I’m in the archives today and have an interesting find to share.
White evangelical colleges were not entirely immune from black radicalism sweeping college campuses in the late 1960s and early 1970s. At one white evangelical college* in the fall of 1970, the new black student organization observed Black Solidarity Day and had blunt words of criticism for their college. In a public panel discussion, black students critiqued white missionaries, the college administration (why no black faculty?) and the white-centric curriculum. As if anticipating the response they would get for speaking so honestly, one black student wrote, “we are loved for being ignorant and hated for being militant.”
One white student responded with a ringing defense of Christian colorblindness:
A few things to notice from this letter:
–The basis of colorblindness is not the Constitution or the American Way as it would be in mainstream conservative rhetoric. Here, it’s grounded in what Jesus has done. Rejecting racial distinctions is not just what good Americans do; it’s what good Christians do.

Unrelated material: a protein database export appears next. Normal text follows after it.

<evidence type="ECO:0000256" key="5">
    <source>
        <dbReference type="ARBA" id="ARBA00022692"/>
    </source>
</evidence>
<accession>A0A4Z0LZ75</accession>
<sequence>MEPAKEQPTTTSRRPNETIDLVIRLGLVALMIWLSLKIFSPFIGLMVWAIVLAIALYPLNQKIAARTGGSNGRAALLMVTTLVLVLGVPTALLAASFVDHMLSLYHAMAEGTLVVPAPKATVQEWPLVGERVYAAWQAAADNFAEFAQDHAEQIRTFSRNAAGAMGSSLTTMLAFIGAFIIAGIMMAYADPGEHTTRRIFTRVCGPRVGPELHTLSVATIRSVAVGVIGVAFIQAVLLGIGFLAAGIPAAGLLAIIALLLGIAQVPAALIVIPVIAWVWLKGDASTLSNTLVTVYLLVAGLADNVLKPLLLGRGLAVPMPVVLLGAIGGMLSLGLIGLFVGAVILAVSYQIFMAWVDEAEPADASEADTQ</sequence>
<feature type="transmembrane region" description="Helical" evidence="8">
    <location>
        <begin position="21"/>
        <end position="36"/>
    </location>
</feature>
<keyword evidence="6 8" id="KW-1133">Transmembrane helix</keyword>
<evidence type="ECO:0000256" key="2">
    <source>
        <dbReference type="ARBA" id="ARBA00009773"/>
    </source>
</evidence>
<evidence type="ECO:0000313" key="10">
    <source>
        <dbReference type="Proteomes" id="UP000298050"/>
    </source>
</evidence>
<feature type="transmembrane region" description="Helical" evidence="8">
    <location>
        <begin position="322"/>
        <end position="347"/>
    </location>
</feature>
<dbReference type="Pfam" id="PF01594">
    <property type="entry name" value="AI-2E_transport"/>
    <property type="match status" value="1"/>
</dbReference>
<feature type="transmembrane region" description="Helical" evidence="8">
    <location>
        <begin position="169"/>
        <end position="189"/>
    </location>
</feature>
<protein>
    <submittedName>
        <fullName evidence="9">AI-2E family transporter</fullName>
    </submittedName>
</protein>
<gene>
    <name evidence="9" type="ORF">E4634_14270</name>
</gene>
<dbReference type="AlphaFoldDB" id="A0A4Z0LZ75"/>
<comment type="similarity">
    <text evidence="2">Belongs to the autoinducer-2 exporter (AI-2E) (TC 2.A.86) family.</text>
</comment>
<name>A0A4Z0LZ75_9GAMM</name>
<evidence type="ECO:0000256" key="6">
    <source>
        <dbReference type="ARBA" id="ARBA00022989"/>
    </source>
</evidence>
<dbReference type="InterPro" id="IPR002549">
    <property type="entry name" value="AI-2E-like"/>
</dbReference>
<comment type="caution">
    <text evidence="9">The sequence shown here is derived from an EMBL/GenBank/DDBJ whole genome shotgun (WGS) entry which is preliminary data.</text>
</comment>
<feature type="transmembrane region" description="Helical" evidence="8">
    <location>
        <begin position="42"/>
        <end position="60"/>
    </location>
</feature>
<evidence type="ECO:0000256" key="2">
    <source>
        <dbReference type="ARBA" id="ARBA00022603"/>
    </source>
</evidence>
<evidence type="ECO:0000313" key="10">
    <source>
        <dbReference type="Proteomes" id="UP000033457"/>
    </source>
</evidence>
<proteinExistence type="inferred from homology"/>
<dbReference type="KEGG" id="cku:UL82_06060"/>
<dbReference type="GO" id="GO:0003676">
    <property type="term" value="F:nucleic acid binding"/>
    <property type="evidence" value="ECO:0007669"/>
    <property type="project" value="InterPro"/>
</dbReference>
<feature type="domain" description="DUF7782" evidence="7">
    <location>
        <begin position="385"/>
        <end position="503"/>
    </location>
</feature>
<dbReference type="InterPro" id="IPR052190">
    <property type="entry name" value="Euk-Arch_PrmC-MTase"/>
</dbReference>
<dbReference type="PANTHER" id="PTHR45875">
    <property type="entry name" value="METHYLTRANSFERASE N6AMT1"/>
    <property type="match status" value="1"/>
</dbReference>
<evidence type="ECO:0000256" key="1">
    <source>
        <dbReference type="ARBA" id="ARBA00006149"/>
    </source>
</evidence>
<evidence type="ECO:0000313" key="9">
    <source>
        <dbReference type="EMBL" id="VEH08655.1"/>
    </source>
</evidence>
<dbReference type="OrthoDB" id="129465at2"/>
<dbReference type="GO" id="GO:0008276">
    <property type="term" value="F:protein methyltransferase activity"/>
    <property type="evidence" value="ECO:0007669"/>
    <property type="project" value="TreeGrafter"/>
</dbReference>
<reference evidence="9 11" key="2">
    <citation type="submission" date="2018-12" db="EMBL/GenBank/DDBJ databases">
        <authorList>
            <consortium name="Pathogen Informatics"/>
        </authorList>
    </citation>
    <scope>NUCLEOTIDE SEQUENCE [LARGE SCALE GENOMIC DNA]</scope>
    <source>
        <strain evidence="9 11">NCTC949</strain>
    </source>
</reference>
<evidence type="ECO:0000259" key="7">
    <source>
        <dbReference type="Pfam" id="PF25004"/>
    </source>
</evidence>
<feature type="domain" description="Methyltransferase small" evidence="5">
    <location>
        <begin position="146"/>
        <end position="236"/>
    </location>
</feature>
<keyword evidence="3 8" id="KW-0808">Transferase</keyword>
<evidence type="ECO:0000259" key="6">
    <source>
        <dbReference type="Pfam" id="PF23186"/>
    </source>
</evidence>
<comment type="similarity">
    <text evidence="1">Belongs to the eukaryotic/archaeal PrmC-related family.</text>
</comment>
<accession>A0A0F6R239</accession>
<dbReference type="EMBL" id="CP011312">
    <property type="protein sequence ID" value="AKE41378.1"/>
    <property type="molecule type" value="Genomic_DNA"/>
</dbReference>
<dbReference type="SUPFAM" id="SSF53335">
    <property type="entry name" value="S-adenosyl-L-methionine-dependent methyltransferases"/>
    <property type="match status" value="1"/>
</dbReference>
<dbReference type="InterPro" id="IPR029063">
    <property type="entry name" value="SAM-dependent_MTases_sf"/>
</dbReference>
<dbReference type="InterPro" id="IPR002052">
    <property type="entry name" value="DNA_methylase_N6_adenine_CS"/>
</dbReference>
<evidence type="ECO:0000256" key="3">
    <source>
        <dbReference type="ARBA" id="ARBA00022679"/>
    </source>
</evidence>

–In this framework, the explicit discussion of race is not seen as a threat to white advantage (at least, not consciously) or a danger to the American system. The stakes are actually higher than that. Racial consciousness is seen as a threat to the unity of the body of Christ, an assault on the very meaning of Christian community.
–Material conditions and power relations are completely ignored. The writer has nothing to say about whether or not there should be black faculty or a more balanced curriculum. There isn’t any space for that conversation to even occur for this writer, because it would mean grappling explicitly with racial identities.
–The writer comes awfully close to calling into question whether the black students are even Christians. A true believer, he implies, would not talk as they had done. In the name of Christian brotherhood, this writer would have black students be quiet about the realities of their experience and conform to his standards.
The rhetoric of Christian colorblindness often sounded good. It still does. Christians do believe that Jesus died for us all and has broken down barriers of hostility. But pay careful attention to the purposes for which this rhetoric is deployed. Does it liberate, or silence?
*Since I just found this in the archives today and have a lot more to learn about this institution I’m not revealing individual or institutional identities here. I do know that this particular institution has been unusually aggressive in seeking change in recent decades. In any case, the point is not to disparage a specific institution but to suggest that this document is representative of broader dynamics in white evangelicalism in the 1970s.